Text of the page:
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Americans Assess Meaning of Obama's Re-election

President Barack Obama pauses as he speaks at the election night party at McCormick Place in Chicago, early Wednesday, Nov. 7, 2012.
President Barack Obama pauses as he speaks at the election night party at McCormick Place in Chicago, early Wednesday, Nov. 7, 2012.
Political analysts and experts in Washington are evaluating how President Barack Obama’s re-election might affect America’s future. Both Democrats and Republicans are looking at why and how Obama won and Mitt Romney lost, and also how they can move forward.

“For the United States of America, the best is yet to come!” said the president to cheers and applause.

The morning after Obama’s victory speech, many Americans are debating how to push his vision forward.

At the Brookings Institution, experts at a morning-after forum discussed the overall meaning of Obama’s election win, and particularly what it could mean for the Republican Party. Senior fellow Thomas Mann said the election outcome shows that Republican lawmakers’ strategy of routinely opposing the president’s policies failed in forcing Obama out of office. He said Republicans on Capitol Hill gambled and lost.

“They played an all-out opposition party. ‘We are [against] everything. We will stop it where we can. We will delay it otherwise, and if it manages to pass, we will discredit it.’” said Mann.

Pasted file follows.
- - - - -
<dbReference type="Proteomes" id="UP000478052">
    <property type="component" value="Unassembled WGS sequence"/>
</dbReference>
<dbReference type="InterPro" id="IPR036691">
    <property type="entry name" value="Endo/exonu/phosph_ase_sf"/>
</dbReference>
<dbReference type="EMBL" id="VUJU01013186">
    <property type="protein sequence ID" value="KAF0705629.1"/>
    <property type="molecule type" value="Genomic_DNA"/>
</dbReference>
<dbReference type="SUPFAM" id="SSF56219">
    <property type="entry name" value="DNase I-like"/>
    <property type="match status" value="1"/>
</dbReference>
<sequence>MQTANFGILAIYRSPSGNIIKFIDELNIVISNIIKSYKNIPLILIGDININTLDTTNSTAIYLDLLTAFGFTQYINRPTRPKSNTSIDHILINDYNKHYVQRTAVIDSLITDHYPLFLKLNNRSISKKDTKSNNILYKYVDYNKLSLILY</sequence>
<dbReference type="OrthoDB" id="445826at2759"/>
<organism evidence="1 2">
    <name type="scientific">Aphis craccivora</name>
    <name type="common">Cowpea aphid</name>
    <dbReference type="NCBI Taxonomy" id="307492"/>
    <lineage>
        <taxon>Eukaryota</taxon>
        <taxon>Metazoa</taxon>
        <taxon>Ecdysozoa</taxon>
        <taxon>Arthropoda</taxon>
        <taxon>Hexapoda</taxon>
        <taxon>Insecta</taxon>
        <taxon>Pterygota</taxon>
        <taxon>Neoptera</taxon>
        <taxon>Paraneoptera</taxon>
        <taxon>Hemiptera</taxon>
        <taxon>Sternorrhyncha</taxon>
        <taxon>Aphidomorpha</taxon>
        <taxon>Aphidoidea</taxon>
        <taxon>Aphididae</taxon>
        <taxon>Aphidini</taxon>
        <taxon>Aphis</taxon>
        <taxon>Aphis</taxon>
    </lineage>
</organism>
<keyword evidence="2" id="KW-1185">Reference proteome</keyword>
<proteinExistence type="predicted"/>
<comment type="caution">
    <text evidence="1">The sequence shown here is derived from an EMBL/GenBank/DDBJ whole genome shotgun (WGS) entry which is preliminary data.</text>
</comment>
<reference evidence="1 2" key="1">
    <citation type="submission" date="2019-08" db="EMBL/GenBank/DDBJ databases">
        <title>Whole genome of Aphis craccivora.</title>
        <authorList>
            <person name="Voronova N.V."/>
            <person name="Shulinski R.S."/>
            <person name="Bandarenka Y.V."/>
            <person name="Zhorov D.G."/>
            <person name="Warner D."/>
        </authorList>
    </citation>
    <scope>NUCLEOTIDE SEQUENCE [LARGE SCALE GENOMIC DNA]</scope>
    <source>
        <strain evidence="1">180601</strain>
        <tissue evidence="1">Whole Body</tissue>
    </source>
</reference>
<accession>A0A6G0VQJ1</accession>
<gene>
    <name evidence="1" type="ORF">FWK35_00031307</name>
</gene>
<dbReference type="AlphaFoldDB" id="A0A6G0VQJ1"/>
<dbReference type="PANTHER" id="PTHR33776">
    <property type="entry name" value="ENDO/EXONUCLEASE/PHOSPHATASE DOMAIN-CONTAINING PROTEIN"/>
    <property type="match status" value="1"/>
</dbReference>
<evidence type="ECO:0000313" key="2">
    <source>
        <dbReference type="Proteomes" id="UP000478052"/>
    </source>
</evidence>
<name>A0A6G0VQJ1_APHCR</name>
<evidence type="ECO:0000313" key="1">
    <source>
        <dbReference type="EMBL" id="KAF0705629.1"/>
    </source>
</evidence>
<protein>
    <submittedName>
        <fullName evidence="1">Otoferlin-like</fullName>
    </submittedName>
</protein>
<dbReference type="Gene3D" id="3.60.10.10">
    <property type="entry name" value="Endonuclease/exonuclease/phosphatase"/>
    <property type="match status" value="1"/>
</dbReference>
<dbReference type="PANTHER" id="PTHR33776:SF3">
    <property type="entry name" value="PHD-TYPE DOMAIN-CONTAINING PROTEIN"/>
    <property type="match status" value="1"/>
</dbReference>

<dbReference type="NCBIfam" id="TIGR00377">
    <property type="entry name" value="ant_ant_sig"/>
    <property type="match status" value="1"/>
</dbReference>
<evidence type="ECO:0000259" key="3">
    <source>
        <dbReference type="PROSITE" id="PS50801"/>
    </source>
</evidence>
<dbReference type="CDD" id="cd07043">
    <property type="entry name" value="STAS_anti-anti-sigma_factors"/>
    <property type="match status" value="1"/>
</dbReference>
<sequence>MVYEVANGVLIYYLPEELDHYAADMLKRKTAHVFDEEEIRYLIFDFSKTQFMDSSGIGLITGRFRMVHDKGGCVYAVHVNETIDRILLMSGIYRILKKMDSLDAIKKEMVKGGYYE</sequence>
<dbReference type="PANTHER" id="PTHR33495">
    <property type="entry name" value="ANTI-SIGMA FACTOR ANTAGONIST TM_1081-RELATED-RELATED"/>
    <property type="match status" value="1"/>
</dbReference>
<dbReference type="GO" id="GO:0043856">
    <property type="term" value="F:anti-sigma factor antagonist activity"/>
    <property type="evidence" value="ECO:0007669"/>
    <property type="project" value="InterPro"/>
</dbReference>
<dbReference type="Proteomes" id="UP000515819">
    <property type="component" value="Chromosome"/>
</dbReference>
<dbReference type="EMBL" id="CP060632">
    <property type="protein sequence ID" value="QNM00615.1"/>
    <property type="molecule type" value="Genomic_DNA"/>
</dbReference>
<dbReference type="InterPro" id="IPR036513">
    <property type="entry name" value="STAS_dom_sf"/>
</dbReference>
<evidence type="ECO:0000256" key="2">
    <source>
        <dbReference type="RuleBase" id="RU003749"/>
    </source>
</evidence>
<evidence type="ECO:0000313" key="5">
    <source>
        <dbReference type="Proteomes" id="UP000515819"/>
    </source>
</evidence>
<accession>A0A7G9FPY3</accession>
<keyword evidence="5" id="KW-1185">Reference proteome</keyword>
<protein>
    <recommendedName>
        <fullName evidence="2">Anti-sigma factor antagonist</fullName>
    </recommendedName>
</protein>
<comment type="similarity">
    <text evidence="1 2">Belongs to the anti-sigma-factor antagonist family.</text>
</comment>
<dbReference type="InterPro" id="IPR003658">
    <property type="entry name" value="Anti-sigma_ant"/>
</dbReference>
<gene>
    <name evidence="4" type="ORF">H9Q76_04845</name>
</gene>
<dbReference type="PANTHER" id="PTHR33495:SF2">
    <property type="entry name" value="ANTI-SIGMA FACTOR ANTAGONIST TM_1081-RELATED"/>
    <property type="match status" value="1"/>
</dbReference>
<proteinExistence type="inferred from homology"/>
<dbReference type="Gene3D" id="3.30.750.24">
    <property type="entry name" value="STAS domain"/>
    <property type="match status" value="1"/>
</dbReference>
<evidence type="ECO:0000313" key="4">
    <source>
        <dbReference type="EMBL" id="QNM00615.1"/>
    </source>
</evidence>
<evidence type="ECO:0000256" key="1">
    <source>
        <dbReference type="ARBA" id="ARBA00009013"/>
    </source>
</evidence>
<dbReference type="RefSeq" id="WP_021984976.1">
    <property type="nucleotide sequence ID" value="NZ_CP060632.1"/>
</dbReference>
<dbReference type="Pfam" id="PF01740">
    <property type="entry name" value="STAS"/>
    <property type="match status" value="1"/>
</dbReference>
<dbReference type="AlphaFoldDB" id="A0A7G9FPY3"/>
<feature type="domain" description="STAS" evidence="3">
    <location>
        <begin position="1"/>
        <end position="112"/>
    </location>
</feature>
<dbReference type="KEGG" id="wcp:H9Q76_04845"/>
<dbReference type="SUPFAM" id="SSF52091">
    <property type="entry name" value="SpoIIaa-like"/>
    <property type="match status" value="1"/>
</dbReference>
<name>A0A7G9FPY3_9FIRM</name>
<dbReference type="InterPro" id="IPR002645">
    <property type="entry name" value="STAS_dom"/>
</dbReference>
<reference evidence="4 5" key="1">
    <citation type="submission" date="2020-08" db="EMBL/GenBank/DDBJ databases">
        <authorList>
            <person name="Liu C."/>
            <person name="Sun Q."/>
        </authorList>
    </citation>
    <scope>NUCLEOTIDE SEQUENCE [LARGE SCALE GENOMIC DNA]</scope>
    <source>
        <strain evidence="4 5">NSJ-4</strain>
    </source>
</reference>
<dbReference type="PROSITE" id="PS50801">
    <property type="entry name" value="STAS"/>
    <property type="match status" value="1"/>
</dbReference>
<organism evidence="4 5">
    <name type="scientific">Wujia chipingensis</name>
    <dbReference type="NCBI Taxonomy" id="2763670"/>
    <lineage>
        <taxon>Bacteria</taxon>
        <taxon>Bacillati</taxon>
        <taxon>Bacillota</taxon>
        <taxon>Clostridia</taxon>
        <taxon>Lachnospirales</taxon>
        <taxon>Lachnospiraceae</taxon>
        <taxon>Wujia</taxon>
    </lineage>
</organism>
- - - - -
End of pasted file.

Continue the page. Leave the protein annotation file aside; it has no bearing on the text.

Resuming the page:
Mann believes some Republican lawmakers are discussing an alternate strategy in which they negotiate with the president, if Obama wants to cooperate.

“At least a dozen Republicans, I think, will be unwilling to be whipped by [Senate Minority Leader] Mitch McConnell into a filibuster opposition strategy to the president. And it seems to me there will be openings for the president as a consequence,” said Mann.

Brookings guest scholar Jonathan Rauch said he also sees a too-conservative approach as one reason for Republican nominee Mitt Romney’s defeat.

“I think Romney was done in by the fact that he could not get far enough to the center credibly enough. He had to go too far right in the primaries. And the reason for that is you have some fierce constituencies in the Republican Party that do not want the party to change,” said Rauch.

Rauch said that as he did in 2008, Obama won by appealing to a coalition of Hispanics and other ethnic minorities, young voters and women. He said Republicans did little to solicit votes from those growing segments of the U.S. population.

“You saw Hispanics increase their share, and you saw women really come out for Obama. The social issues did not help the Republicans there. I think it is now going to be clear to a lot of intelligent Republicans - like [Senator] Lindsey Graham, who has already said this - that 2012 has to be the last year when Republicans run as the party of angry white men. That is just not enough votes any more,” said Rauch.

Meanwhile, the U.S. business community, which often clashes with Obama, is setting its course for the next four years in response to the priorities the president laid out in his victory speech.

“Reducing our deficit, reforming our tax code, fixing our immigration system, freeing ourselves from foreign oil. We have got more work to do," said Obama.

In a written statement congratulating Obama, the Business Roundtable urged him to focus on deficit reduction and tax reform, and to ease regulatory controls for businesses.